• Destabilizing ‘the West’ and ‘the Rest’ binaries; Critique of “Western developmental” discourses, non-linear developments
  • Non-commercial and non-capitalist histories and spatialities of sexualities, non-capitalist emancipatory pathways
  • Public displays of sexualities in post-socialist and post-soviet contexts
  • Queer beyond the ‘Western’ contexts
  • Transnational activism, social networks and EU
  • Globalization, Westernization, Europeanization of sexualities
  • Central and Eastern European geographies of sexualities and their historical contexts
  • Effects of English dominance within the field of sexuality studies
  • Porn-industry, othering, exoticization of Slavs or other ethnic groups
  • Sexual tourism and sex-work
  • Regional traditions of naturism, nudism
  • Non-heterosexual stigma and health related issues, queering HIV

Session program:

Wednesday, 13 September 2017
16:30 – 18:10 Parallel Sessions 3

Central and East European, Baltic and Balkan Geographies of Sexualities: It’s time to speak up! (1)

Location: Room 305
Chairs: Michal Pitonak & Lukasz Szulc

  • Globalization of Homosexuality in Central and Eastern Europe under Communism – Lukasz Szulc
  • 2016, The year of visibility! A Critical Investigation of the Discursive Uses of Visibility Among LGBT Activists
    in Bucharest, Romania – Alice Venir
  • Setting the mood for gender identity recognition: The Greek Orthodox Church talks gendered identities and
    other “lethal situations” – Roussa Kasapidou
  • ’We don’t belong in the EU’: constructions of Hungary and ’the West’ in the Hungarian LGBTQ community
    Rita Béres-Deák
  • Spatiotemporal persistences: the case of European (de)criminalization(s) of homosexuality – Michal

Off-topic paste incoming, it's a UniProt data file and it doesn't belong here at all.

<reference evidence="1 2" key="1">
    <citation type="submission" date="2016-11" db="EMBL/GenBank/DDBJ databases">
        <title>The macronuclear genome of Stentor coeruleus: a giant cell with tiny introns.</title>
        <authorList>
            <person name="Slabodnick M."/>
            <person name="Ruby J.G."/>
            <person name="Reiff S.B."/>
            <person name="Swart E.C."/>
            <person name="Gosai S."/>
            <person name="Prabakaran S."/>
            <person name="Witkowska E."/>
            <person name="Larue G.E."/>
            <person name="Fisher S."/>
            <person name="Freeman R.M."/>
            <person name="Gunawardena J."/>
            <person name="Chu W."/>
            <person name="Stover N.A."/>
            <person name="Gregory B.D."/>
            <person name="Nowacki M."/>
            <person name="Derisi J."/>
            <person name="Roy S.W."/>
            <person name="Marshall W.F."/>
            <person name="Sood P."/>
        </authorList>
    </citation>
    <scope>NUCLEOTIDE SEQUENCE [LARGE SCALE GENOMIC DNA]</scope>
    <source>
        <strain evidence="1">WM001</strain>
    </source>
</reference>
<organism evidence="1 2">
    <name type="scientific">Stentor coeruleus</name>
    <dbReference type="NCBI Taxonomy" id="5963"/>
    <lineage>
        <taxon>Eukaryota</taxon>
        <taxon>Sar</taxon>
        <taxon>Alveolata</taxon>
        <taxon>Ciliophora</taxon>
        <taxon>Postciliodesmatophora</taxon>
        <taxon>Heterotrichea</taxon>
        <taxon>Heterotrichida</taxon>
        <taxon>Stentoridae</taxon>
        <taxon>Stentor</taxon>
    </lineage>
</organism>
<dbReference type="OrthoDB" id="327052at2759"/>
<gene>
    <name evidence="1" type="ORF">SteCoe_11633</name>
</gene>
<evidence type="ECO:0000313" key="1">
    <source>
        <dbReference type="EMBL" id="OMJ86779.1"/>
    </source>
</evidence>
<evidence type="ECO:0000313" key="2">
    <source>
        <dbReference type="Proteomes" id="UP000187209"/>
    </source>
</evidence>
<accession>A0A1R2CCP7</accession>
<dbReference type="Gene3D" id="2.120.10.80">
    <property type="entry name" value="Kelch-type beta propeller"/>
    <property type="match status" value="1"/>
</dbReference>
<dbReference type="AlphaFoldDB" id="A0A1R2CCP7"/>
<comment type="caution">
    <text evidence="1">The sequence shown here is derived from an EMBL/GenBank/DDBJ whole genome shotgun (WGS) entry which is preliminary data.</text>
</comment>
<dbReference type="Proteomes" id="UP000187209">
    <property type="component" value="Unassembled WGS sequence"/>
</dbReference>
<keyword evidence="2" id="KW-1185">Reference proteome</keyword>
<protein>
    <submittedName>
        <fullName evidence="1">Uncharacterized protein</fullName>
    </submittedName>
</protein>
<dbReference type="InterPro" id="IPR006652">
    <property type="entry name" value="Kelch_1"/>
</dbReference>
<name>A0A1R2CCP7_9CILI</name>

• Female sexuality in popular Russian media: from commodification to slut-shaming – Aleksandra

Thursday, 14 September 2017
11:30 – 13:10 Parallel Sessions 4

Central and East European, Baltic and Balkan Geographies of Sexualities: It’s time to speak up! (2)

Location: Room 305
Chairs: Justyna Szachowicz-Sempruch & Dafna Rachok

  • Shame, Agency, (National) Identity: Sex Work in Ukraine – Dafna Rachok
  • Queer mothering rhizome in Poland – Malgorzata Kot
  • Emotional Sustainability and the SocioPolitical Meanings of Non-monogamous Love
    – Justyna Szachowicz-Sempruch
  • Estonia’s geo-temporal yearnings through politicisation around queer family – Raili Uibo
  • Can Polish Female Tourists in Egypt Be Sex Tourists? On Conceptualizing Ethnosexual Encounters of Polish Women and Its Ideological and Affective Background – Joanna Sieracka


14:30 – 16:10 Parallel Sessions 5
Central and East European, Baltic and Balkan Geographies of Sexualities: It’s time to speak up! (3)

Location: Room 305
Chairs: Lukas Szulc and Rita Béres-Deák

  • “Dear queens, start to behave in a more European way!” Gender Variance and Westernization of Polish Homosexual Culture in the 1990s – Ludmila Janion
  • Local histories, European LGBTIQ designs: Sexual citizenship, nationalism, and “Europeanisation” in post-Yugoslav Croatia and Serbia – Katja Kahlina
  • Geotemporality and sexual utopias: Sex and pleasure in Russian politics – Daria Davydova
  • Conversion therapies in Poland – Katarzyna Grunt-Mejer and Weronika Chańska
  • LGBT rights protests, activism, and authoritarian regime: the case of Russia
    Radzhana Buyantueva